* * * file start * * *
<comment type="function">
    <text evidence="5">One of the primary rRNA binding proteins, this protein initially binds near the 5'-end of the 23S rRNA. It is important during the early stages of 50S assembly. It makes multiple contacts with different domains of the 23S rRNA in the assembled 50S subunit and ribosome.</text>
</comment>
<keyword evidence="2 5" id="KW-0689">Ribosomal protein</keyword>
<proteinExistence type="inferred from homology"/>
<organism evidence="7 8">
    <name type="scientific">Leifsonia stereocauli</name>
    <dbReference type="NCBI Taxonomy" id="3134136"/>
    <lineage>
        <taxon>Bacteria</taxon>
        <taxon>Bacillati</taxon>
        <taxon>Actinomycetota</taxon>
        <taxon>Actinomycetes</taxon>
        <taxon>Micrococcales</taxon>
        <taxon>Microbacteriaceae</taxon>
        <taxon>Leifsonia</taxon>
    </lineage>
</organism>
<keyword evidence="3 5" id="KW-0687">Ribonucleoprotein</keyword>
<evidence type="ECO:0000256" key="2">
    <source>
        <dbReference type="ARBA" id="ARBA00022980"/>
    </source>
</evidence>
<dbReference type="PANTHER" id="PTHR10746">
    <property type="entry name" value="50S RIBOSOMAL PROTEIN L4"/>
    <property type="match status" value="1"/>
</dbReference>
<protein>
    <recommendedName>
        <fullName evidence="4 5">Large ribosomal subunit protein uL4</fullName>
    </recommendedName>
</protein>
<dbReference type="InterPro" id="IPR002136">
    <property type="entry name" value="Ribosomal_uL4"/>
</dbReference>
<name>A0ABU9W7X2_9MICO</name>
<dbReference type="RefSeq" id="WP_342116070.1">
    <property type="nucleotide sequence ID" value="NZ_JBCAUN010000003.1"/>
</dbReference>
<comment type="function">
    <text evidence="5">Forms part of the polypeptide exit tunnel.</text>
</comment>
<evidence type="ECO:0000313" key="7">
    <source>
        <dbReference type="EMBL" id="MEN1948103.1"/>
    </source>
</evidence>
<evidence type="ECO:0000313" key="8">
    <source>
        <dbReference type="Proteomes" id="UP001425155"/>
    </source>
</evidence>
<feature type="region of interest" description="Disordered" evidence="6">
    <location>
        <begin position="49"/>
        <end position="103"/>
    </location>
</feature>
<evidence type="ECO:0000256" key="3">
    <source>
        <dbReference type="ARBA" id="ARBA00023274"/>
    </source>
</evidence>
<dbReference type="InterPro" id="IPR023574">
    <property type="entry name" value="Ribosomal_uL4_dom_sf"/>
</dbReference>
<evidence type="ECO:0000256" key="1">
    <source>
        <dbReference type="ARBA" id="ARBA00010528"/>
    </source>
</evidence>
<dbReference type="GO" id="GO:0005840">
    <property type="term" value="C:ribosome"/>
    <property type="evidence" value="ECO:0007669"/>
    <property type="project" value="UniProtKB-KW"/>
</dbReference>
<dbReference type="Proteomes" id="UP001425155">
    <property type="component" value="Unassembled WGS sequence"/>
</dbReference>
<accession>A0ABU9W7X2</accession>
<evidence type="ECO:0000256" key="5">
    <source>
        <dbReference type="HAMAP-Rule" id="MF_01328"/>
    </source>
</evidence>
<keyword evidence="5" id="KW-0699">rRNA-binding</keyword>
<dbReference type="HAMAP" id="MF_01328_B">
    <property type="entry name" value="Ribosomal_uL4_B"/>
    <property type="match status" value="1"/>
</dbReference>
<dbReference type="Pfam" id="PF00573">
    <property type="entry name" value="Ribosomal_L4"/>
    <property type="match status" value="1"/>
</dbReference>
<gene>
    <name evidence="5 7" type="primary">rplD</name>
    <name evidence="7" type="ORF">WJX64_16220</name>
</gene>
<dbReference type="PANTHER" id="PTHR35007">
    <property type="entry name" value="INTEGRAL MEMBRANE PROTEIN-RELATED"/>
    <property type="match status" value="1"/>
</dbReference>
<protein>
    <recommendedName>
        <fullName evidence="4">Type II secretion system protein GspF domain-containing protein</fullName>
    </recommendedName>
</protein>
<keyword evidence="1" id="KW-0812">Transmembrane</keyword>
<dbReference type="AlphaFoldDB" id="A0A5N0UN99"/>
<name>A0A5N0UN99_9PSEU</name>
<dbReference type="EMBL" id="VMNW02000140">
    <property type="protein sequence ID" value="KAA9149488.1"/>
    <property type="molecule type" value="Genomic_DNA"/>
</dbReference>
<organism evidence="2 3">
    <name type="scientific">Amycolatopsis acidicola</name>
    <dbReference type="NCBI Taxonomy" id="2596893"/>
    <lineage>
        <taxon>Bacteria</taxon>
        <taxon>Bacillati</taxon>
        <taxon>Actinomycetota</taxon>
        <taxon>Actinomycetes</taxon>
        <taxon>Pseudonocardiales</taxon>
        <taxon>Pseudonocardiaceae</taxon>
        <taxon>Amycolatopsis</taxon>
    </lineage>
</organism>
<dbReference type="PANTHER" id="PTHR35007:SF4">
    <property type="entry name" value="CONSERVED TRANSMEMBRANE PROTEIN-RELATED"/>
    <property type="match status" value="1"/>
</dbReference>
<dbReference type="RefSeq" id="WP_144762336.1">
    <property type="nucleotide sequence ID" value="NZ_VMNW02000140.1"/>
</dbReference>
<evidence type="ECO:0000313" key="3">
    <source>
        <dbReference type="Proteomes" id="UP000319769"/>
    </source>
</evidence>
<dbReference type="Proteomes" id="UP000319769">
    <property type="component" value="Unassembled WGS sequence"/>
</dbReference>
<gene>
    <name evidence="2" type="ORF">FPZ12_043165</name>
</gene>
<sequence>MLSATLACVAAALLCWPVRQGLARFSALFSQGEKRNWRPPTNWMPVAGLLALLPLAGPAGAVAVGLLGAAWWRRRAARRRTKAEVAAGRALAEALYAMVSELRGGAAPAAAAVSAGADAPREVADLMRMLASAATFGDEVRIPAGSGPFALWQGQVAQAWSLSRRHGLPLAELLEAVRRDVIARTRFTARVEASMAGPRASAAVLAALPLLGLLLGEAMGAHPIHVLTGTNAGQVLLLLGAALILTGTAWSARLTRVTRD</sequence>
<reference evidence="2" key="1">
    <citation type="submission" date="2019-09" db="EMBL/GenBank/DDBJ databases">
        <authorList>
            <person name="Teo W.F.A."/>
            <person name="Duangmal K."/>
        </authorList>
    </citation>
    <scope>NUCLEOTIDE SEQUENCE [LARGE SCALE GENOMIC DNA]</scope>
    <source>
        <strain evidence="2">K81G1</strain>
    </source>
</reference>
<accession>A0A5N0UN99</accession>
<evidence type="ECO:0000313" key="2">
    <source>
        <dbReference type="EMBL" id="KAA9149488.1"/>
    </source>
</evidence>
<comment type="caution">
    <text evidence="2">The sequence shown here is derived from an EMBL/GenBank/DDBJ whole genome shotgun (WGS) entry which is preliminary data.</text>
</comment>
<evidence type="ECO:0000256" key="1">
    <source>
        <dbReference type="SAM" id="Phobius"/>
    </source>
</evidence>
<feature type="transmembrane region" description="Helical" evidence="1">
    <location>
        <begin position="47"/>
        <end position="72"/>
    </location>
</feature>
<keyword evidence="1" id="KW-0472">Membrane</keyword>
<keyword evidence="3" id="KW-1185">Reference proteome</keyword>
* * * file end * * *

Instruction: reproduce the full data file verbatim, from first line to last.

<comment type="function">
    <text evidence="5">One of the primary rRNA binding proteins, this protein initially binds near the 5'-end of the 23S rRNA. It is important during the early stages of 50S assembly. It makes multiple contacts with different domains of the 23S rRNA in the assembled 50S subunit and ribosome.</text>
</comment>
<keyword evidence="2 5" id="KW-0689">Ribosomal protein</keyword>
<proteinExistence type="inferred from homology"/>
<organism evidence="7 8">
    <name type="scientific">Leifsonia stereocauli</name>
    <dbReference type="NCBI Taxonomy" id="3134136"/>
    <lineage>
        <taxon>Bacteria</taxon>
        <taxon>Bacillati</taxon>
        <taxon>Actinomycetota</taxon>
        <taxon>Actinomycetes</taxon>
        <taxon>Micrococcales</taxon>
        <taxon>Microbacteriaceae</taxon>
        <taxon>Leifsonia</taxon>
    </lineage>
</organism>
<keyword evidence="3 5" id="KW-0687">Ribonucleoprotein</keyword>
<evidence type="ECO:0000256" key="2">
    <source>
        <dbReference type="ARBA" id="ARBA00022980"/>
    </source>
</evidence>
<dbReference type="PANTHER" id="PTHR10746">
    <property type="entry name" value="50S RIBOSOMAL PROTEIN L4"/>
    <property type="match status" value="1"/>
</dbReference>
<protein>
    <recommendedName>
        <fullName evidence="4 5">Large ribosomal subunit protein uL4</fullName>
    </recommendedName>
</protein>
<dbReference type="InterPro" id="IPR002136">
    <property type="entry name" value="Ribosomal_uL4"/>
</dbReference>
<name>A0ABU9W7X2_9MICO</name>
<dbReference type="RefSeq" id="WP_342116070.1">
    <property type="nucleotide sequence ID" value="NZ_JBCAUN010000003.1"/>
</dbReference>
<comment type="function">
    <text evidence="5">Forms part of the polypeptide exit tunnel.</text>
</comment>
<evidence type="ECO:0000313" key="7">
    <source>
        <dbReference type="EMBL" id="MEN1948103.1"/>
    </source>
</evidence>
<evidence type="ECO:0000313" key="8">
    <source>
        <dbReference type="Proteomes" id="UP001425155"/>
    </source>
</evidence>
<feature type="region of interest" description="Disordered" evidence="6">
    <location>
        <begin position="49"/>
        <end position="103"/>
    </location>
</feature>
<evidence type="ECO:0000256" key="3">
    <source>
        <dbReference type="ARBA" id="ARBA00023274"/>
    </source>
</evidence>
<dbReference type="InterPro" id="IPR023574">
    <property type="entry name" value="Ribosomal_uL4_dom_sf"/>
</dbReference>
<evidence type="ECO:0000256" key="1">
    <source>
        <dbReference type="ARBA" id="ARBA00010528"/>
    </source>
</evidence>
<dbReference type="GO" id="GO:0005840">
    <property type="term" value="C:ribosome"/>
    <property type="evidence" value="ECO:0007669"/>
    <property type="project" value="UniProtKB-KW"/>
</dbReference>
<dbReference type="Proteomes" id="UP001425155">
    <property type="component" value="Unassembled WGS sequence"/>
</dbReference>
<accession>A0ABU9W7X2</accession>
<evidence type="ECO:0000256" key="5">
    <source>
        <dbReference type="HAMAP-Rule" id="MF_01328"/>
    </source>
</evidence>
<keyword evidence="5" id="KW-0699">rRNA-binding</keyword>
<dbReference type="HAMAP" id="MF_01328_B">
    <property type="entry name" value="Ribosomal_uL4_B"/>
    <property type="match status" value="1"/>
</dbReference>
<dbReference type="Pfam" id="PF00573">
    <property type="entry name" value="Ribosomal_L4"/>
    <property type="match status" value="1"/>
</dbReference>
<gene>
    <name evidence="5 7" type="primary">rplD</name>
    <name evidence="7" type="ORF">WJX64_16220</name>
</gene>
<dbReference type="PANTHER" id="PTHR35007">
    <property type="entry name" value="INTEGRAL MEMBRANE PROTEIN-RELATED"/>
    <property type="match status" value="1"/>
</dbReference>
<protein>
    <recommendedName>
        <fullName evidence="4">Type II secretion system protein GspF domain-containing protein</fullName>
    </recommendedName>
</protein>
<keyword evidence="1" id="KW-0812">Transmembrane</keyword>
<dbReference type="AlphaFoldDB" id="A0A5N0UN99"/>
<name>A0A5N0UN99_9PSEU</name>
<dbReference type="EMBL" id="VMNW02000140">
    <property type="protein sequence ID" value="KAA9149488.1"/>
    <property type="molecule type" value="Genomic_DNA"/>
</dbReference>
<organism evidence="2 3">
    <name type="scientific">Amycolatopsis acidicola</name>
    <dbReference type="NCBI Taxonomy" id="2596893"/>
    <lineage>
        <taxon>Bacteria</taxon>
        <taxon>Bacillati</taxon>
        <taxon>Actinomycetota</taxon>
        <taxon>Actinomycetes</taxon>
        <taxon>Pseudonocardiales</taxon>
        <taxon>Pseudonocardiaceae</taxon>
        <taxon>Amycolatopsis</taxon>
    </lineage>
</organism>
<dbReference type="PANTHER" id="PTHR35007:SF4">
    <property type="entry name" value="CONSERVED TRANSMEMBRANE PROTEIN-RELATED"/>
    <property type="match status" value="1"/>
</dbReference>
<dbReference type="RefSeq" id="WP_144762336.1">
    <property type="nucleotide sequence ID" value="NZ_VMNW02000140.1"/>
</dbReference>
<evidence type="ECO:0000313" key="3">
    <source>
        <dbReference type="Proteomes" id="UP000319769"/>
    </source>
</evidence>
<dbReference type="Proteomes" id="UP000319769">
    <property type="component" value="Unassembled WGS sequence"/>
</dbReference>
<gene>
    <name evidence="2" type="ORF">FPZ12_043165</name>
</gene>
<sequence>MLSATLACVAAALLCWPVRQGLARFSALFSQGEKRNWRPPTNWMPVAGLLALLPLAGPAGAVAVGLLGAAWWRRRAARRRTKAEVAAGRALAEALYAMVSELRGGAAPAAAAVSAGADAPREVADLMRMLASAATFGDEVRIPAGSGPFALWQGQVAQAWSLSRRHGLPLAELLEAVRRDVIARTRFTARVEASMAGPRASAAVLAALPLLGLLLGEAMGAHPIHVLTGTNAGQVLLLLGAALILTGTAWSARLTRVTRD</sequence>
<reference evidence="2" key="1">
    <citation type="submission" date="2019-09" db="EMBL/GenBank/DDBJ databases">
        <authorList>
            <person name="Teo W.F.A."/>
            <person name="Duangmal K."/>
        </authorList>
    </citation>
    <scope>NUCLEOTIDE SEQUENCE [LARGE SCALE GENOMIC DNA]</scope>
    <source>
        <strain evidence="2">K81G1</strain>
    </source>
</reference>
<accession>A0A5N0UN99</accession>
<evidence type="ECO:0000313" key="2">
    <source>
        <dbReference type="EMBL" id="KAA9149488.1"/>
    </source>
</evidence>
<comment type="caution">
    <text evidence="2">The sequence shown here is derived from an EMBL/GenBank/DDBJ whole genome shotgun (WGS) entry which is preliminary data.</text>
</comment>
<evidence type="ECO:0000256" key="1">
    <source>
        <dbReference type="SAM" id="Phobius"/>
    </source>
</evidence>
<feature type="transmembrane region" description="Helical" evidence="1">
    <location>
        <begin position="47"/>
        <end position="72"/>
    </location>
</feature>
<keyword evidence="1" id="KW-0472">Membrane</keyword>
<keyword evidence="3" id="KW-1185">Reference proteome</keyword>